Don't get me wrong, I like the MTB 03's sound; the presentation is perfectly pleasing when you give them something good to work with. Lossy files will be divulged as such, (Spotify Free or MP3 listener? You won't like these – I found Ogg Vorbis tracks at 256kbps a little tinny) but this is Montblanc, if you're on the market for the opulent brand's earbuds, you'll probably also be able to spring for a paid-for music subscription.

Secondly, regular readers may remember that the aforementioned Technics May 2023 flagship earbuds offer multipoint connectivity to three devices. How many sources can the inaugural Montblanc earbuds connect to simultaneously? Just the one. 

Montblanc MTB 03 companion app, three screens showing the ANC and Live profiles

The immersive audio and modes are great fun to experiment with, but note that not all can't be used at the same time, in some Modes (Image credit: Future)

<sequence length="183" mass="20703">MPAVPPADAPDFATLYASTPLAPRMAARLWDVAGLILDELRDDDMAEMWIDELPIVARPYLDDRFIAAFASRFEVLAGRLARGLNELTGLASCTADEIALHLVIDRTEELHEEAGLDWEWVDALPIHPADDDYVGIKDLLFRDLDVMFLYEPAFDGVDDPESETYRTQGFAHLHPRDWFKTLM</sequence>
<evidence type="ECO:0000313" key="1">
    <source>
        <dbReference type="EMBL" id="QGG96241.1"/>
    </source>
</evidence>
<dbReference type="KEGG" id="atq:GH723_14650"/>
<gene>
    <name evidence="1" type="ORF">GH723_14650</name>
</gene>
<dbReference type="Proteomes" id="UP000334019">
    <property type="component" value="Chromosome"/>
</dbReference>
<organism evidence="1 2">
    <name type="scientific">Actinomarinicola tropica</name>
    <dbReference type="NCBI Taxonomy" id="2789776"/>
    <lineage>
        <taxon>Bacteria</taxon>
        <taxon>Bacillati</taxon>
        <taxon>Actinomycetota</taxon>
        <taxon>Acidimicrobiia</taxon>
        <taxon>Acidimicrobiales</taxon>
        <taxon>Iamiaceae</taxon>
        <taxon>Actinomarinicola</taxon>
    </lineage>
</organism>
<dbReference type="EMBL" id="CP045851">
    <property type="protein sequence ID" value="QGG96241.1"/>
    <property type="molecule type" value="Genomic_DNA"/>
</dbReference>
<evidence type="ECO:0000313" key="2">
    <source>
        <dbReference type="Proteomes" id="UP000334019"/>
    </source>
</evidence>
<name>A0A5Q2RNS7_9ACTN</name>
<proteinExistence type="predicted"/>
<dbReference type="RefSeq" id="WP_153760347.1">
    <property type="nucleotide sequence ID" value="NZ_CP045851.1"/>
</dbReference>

Finally, the noise cancellation profiles are fine rather than fantastic. Deploy ANC within the Sound Mode tab and you can pick from Sports, Office or Travel profiles. In the office (here, I select Office – well, you would), I find the audio playback is amplified somewhat, but the low-level background chat behind me still creeps in more so than with my reference Technics earbuds or the Bose QuietComfort Ultra Earbuds (although admittedly those are best-in-class, where noise-nixing is concerned). 

The 'Live Mode' tab below it offers Environment, Voice Focus or Attention options, all of which Montblanc suggests are useful in situations such as airports or listening for train announcements. My favourite of these is Voice Focus, which uses the MTB 03's three mics per bud to do what the profile promises without coloring or sweetening your music. Call quality is also good and the case can charge wirelessly as well as via USB-C.